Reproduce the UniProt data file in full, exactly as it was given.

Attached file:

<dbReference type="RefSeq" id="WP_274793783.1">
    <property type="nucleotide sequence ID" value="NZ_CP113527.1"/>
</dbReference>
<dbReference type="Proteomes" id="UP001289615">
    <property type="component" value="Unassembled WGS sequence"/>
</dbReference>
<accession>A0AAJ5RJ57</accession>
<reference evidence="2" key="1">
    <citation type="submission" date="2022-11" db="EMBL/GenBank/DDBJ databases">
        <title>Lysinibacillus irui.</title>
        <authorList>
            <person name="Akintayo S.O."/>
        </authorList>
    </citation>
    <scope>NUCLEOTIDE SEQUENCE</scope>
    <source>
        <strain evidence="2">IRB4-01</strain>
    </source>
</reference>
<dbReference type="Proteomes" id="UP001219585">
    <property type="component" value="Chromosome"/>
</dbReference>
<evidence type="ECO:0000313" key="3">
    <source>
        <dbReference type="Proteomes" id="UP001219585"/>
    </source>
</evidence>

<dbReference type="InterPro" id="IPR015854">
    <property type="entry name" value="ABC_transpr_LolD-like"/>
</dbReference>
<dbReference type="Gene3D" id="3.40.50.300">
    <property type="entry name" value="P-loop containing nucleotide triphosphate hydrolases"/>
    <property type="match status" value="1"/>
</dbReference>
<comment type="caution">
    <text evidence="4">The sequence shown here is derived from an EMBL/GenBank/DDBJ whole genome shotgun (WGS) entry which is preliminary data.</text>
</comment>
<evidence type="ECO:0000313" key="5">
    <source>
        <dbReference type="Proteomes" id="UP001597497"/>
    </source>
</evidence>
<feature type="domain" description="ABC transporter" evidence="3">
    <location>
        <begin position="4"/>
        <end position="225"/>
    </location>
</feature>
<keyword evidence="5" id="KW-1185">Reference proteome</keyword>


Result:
<dbReference type="RefSeq" id="WP_274793783.1">
    <property type="nucleotide sequence ID" value="NZ_CP113527.1"/>
</dbReference>
<dbReference type="Proteomes" id="UP001289615">
    <property type="component" value="Unassembled WGS sequence"/>
</dbReference>
<accession>A0AAJ5RJ57</accession>
<reference evidence="2" key="1">
    <citation type="submission" date="2022-11" db="EMBL/GenBank/DDBJ databases">
        <title>Lysinibacillus irui.</title>
        <authorList>
            <person name="Akintayo S.O."/>
        </authorList>
    </citation>
    <scope>NUCLEOTIDE SEQUENCE</scope>
    <source>
        <strain evidence="2">IRB4-01</strain>
    </source>
</reference>
<dbReference type="Proteomes" id="UP001219585">
    <property type="component" value="Chromosome"/>
</dbReference>
<evidence type="ECO:0000313" key="3">
    <source>
        <dbReference type="Proteomes" id="UP001219585"/>
    </source>
</evidence>

<dbReference type="InterPro" id="IPR015854">
    <property type="entry name" value="ABC_transpr_LolD-like"/>
</dbReference>
<dbReference type="Gene3D" id="3.40.50.300">
    <property type="entry name" value="P-loop containing nucleotide triphosphate hydrolases"/>
    <property type="match status" value="1"/>
</dbReference>
<comment type="caution">
    <text evidence="4">The sequence shown here is derived from an EMBL/GenBank/DDBJ whole genome shotgun (WGS) entry which is preliminary data.</text>
</comment>
<evidence type="ECO:0000313" key="5">
    <source>
        <dbReference type="Proteomes" id="UP001597497"/>
    </source>
</evidence>
<feature type="domain" description="ABC transporter" evidence="3">
    <location>
        <begin position="4"/>
        <end position="225"/>
    </location>
</feature>
<keyword evidence="5" id="KW-1185">Reference proteome</keyword>